by cindy

“I’ve heard it said that people come into our lives for a reason

Bringing something we must learn.

And we are led to those who help us most to grow,

If we let them. And we help them in return.

Well, I don’t know if I believe that’s true but I know I’m who I am today

Because I knew you.”*

In April, 1999, on a whim, pure and simple, I stepped into a small, dark yoga studio with the intention of seeing what “all this yoga-stuff was about”. I had been on a search—of what, for what, I couldn’t have said. I know locating a sense of physical well-being was part of my mission. The local gym was not working for me. I was in transition in relationships as friends kept moving out of the area. I was sensing a shift in my artistic path but it hadn’t yet registered where I needed to explore. I was frustrated with the direction—or lack of direction—my life was taking. I needed something. And, oh, what the heck. The first class was free. I had nothing to lose.

The instructor was this little-bitty young woman, a good many years younger than I. And while I might ordinarily have yielded to my personal demons, those nasty harpies that continually chided me on my physical issues or personality flaws, there was something so completely non-judgemental about her sparkling dark eyes and her bright, easy smile that I fought the urge to flee before class began.

I stayed.

My life has never been the same.

It was my great good fortune to choose that day, that place, and that time, to investigate yoga. It was my very great good fortune that Tana stood on the other side of that door. Through her guidance and with her friendship, I have learned too much to adequately share. These last dozen years have taken both of us on unexpected paths, some with rather unwelcome destinations, but Tana consistently has shown me that the journey is just that: a journey. She has shown me that life’s journey, like any other, will twist and turn, dance between sunlight and shadow, and may well arrive someplace glorious, someplace we least expect…as long as we remain open to possibilities.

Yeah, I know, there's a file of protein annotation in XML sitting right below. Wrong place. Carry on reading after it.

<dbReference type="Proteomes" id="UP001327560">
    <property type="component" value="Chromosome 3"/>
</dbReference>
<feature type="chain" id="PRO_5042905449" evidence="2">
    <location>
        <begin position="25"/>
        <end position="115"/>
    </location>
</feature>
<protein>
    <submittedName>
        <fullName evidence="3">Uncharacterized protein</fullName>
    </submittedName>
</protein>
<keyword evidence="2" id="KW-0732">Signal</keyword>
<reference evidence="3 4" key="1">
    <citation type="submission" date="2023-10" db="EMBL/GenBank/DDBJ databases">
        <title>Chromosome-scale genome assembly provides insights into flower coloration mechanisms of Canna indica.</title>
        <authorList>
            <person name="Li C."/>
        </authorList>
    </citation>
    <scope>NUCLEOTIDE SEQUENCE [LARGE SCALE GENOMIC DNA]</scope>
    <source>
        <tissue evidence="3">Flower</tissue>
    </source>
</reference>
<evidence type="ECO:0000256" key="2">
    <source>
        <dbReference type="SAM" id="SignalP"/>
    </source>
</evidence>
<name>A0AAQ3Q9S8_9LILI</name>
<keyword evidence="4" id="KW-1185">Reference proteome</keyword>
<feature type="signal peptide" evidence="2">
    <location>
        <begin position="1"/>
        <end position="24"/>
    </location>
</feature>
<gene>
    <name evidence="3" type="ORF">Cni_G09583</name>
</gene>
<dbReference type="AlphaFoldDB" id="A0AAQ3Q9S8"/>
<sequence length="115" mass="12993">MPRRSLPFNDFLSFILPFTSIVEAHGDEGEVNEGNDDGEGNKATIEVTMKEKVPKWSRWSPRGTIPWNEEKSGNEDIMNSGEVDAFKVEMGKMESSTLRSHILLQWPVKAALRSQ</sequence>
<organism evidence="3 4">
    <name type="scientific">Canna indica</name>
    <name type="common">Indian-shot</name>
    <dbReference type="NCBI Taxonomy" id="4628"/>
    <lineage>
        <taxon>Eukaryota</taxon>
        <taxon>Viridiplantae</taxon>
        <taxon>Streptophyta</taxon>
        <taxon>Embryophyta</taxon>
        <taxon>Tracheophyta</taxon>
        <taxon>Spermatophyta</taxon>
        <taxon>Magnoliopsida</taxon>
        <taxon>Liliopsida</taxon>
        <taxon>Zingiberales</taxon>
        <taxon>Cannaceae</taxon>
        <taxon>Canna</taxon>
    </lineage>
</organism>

She demonstrates daily how to live with an open heart, with patience and good intentions, with unbelievable strength and unimaginable grace even when the road becomes fraught with disaster. She demonstrates ahimsa and through her teaching I have learned to be kinder, more loving, to myself as well as others. Those little demons, the harpies, have a tougher time making an appearance on my shoulders or in the back of my brain. And they are not missed. Oh, and she taught me yoga postures too: trikona asana (my favorite!), chaturanga dandasana (Ugh! Oops. No judgement, now!), shavasana (my REAL favorite!).

However, it is now time for change. Our journeys are moving away from each other. The yoga studio has lost its lease and will be closing tomorrow. Tana, who has commuted between two homes for years, will be making her permanent residence in another state. I must say good-bye soon and good-bye is a very difficult word for me. It is a word that has so many emotions quivering just below the surface. Good-bye is also I will miss you and be well and I love you and safe journeys and remember me, please and thank you. Thank you for everything.

I am immensely grateful that our paths have connected for these many years. I have learned much. I have been taught well. I cannot selfishly wish for our paths to continue side-by-side because I know somewhere there’s another student waiting on the other side of a door, ready for something new. Ready for something life-changing. Ready for Tana.

I wish them the best.

And, yes, Tana, I will miss you. Namaste.

“It well may be that we will never meet again in this lifetime

So let me say before we part

So much of me is made from what I learned from you.

You’ll be with me like a handprint on my heart.

And now whatever way our stories end I know you have rewritten mine

By being my friend.”*

*Lyrics by Stephen Schwartz, “For Good”, from the musical Wicked